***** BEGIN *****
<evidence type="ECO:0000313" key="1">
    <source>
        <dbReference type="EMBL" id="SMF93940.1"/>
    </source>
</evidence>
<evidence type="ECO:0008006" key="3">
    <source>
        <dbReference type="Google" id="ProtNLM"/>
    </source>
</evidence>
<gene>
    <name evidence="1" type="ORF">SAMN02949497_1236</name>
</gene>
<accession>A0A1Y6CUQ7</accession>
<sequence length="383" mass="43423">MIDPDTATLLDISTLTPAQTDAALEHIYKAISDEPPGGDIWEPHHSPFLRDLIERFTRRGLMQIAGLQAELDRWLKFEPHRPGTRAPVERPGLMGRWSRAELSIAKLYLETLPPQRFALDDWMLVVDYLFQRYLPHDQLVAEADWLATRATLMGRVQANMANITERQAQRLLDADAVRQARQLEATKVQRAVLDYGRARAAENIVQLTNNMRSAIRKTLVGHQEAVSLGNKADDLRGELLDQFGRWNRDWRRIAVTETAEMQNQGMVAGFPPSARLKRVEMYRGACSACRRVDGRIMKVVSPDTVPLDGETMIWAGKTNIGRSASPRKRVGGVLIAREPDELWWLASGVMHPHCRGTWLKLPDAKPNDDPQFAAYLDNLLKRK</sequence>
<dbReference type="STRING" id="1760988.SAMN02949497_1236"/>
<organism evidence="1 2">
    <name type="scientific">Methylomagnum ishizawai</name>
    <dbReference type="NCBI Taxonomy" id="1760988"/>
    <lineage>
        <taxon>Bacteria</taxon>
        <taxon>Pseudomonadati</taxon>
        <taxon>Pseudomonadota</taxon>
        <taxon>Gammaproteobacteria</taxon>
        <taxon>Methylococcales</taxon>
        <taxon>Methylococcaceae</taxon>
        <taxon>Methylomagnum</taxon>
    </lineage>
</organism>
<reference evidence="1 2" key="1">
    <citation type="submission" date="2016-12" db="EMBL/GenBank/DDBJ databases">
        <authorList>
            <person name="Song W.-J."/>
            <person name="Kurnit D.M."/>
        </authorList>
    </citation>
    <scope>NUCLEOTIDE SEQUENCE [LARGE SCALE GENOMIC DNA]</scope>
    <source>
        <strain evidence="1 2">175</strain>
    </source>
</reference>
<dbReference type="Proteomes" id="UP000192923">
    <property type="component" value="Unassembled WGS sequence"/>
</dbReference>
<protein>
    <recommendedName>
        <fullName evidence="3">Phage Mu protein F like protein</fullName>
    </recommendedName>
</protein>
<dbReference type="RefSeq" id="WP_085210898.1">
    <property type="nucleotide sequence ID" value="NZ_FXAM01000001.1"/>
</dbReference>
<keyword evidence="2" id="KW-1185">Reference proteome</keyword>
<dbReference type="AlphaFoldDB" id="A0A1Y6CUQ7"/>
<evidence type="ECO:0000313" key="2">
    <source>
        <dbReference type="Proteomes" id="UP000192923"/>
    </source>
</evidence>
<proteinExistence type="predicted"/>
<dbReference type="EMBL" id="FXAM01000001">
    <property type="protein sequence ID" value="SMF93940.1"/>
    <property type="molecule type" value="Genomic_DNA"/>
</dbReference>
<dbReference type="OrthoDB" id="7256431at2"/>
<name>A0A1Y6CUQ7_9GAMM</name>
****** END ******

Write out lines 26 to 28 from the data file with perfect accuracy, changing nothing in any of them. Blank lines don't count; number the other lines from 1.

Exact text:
        <taxon>Methylococcaceae</taxon>
        <taxon>Methylomagnum</taxon>
    </lineage>